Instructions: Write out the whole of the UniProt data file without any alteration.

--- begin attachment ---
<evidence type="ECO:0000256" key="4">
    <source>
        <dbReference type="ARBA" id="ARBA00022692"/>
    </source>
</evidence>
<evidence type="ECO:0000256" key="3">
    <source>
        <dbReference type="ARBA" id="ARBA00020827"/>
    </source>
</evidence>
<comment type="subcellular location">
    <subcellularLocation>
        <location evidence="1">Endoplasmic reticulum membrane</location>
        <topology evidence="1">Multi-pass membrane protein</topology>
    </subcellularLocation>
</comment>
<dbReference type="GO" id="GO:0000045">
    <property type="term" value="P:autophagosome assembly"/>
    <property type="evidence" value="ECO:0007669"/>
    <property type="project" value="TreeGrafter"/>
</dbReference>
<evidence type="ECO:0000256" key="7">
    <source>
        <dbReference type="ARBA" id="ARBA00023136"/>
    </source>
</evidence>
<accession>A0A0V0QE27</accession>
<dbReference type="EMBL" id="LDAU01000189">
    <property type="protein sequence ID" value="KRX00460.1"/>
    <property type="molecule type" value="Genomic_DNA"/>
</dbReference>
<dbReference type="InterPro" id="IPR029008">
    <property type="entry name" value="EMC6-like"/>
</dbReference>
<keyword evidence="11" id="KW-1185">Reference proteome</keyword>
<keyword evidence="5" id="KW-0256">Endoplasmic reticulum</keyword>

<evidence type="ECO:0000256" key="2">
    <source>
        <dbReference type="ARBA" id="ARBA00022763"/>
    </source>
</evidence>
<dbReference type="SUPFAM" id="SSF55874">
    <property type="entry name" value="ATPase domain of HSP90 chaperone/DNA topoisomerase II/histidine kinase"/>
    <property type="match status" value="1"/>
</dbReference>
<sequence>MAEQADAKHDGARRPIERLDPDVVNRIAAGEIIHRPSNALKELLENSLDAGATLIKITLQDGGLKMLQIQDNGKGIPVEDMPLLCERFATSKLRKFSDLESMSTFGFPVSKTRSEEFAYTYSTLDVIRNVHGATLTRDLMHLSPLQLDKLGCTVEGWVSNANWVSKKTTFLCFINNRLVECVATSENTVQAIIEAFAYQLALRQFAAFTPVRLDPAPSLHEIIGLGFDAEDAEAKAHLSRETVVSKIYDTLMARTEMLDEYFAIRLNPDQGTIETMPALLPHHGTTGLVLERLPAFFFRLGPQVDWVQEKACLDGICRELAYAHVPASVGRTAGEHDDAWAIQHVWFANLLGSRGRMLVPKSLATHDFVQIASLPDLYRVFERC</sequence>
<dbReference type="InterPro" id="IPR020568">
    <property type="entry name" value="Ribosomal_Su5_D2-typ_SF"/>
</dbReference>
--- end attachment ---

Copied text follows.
<evidence type="ECO:0000256" key="4">
    <source>
        <dbReference type="ARBA" id="ARBA00022692"/>
    </source>
</evidence>
<evidence type="ECO:0000256" key="3">
    <source>
        <dbReference type="ARBA" id="ARBA00020827"/>
    </source>
</evidence>
<comment type="subcellular location">
    <subcellularLocation>
        <location evidence="1">Endoplasmic reticulum membrane</location>
        <topology evidence="1">Multi-pass membrane protein</topology>
    </subcellularLocation>
</comment>
<dbReference type="GO" id="GO:0000045">
    <property type="term" value="P:autophagosome assembly"/>
    <property type="evidence" value="ECO:0007669"/>
    <property type="project" value="TreeGrafter"/>
</dbReference>
<evidence type="ECO:0000256" key="7">
    <source>
        <dbReference type="ARBA" id="ARBA00023136"/>
    </source>
</evidence>
<accession>A0A0V0QE27</accession>
<dbReference type="EMBL" id="LDAU01000189">
    <property type="protein sequence ID" value="KRX00460.1"/>
    <property type="molecule type" value="Genomic_DNA"/>
</dbReference>
<dbReference type="InterPro" id="IPR029008">
    <property type="entry name" value="EMC6-like"/>
</dbReference>
<keyword evidence="11" id="KW-1185">Reference proteome</keyword>
<keyword evidence="5" id="KW-0256">Endoplasmic reticulum</keyword>

<evidence type="ECO:0000256" key="2">
    <source>
        <dbReference type="ARBA" id="ARBA00022763"/>
    </source>
</evidence>
<dbReference type="SUPFAM" id="SSF55874">
    <property type="entry name" value="ATPase domain of HSP90 chaperone/DNA topoisomerase II/histidine kinase"/>
    <property type="match status" value="1"/>
</dbReference>
<sequence>MAEQADAKHDGARRPIERLDPDVVNRIAAGEIIHRPSNALKELLENSLDAGATLIKITLQDGGLKMLQIQDNGKGIPVEDMPLLCERFATSKLRKFSDLESMSTFGFPVSKTRSEEFAYTYSTLDVIRNVHGATLTRDLMHLSPLQLDKLGCTVEGWVSNANWVSKKTTFLCFINNRLVECVATSENTVQAIIEAFAYQLALRQFAAFTPVRLDPAPSLHEIIGLGFDAEDAEAKAHLSRETVVSKIYDTLMARTEMLDEYFAIRLNPDQGTIETMPALLPHHGTTGLVLERLPAFFFRLGPQVDWVQEKACLDGICRELAYAHVPASVGRTAGEHDDAWAIQHVWFANLLGSRGRMLVPKSLATHDFVQIASLPDLYRVFERC</sequence>
<dbReference type="InterPro" id="IPR020568">
    <property type="entry name" value="Ribosomal_Su5_D2-typ_SF"/>
</dbReference>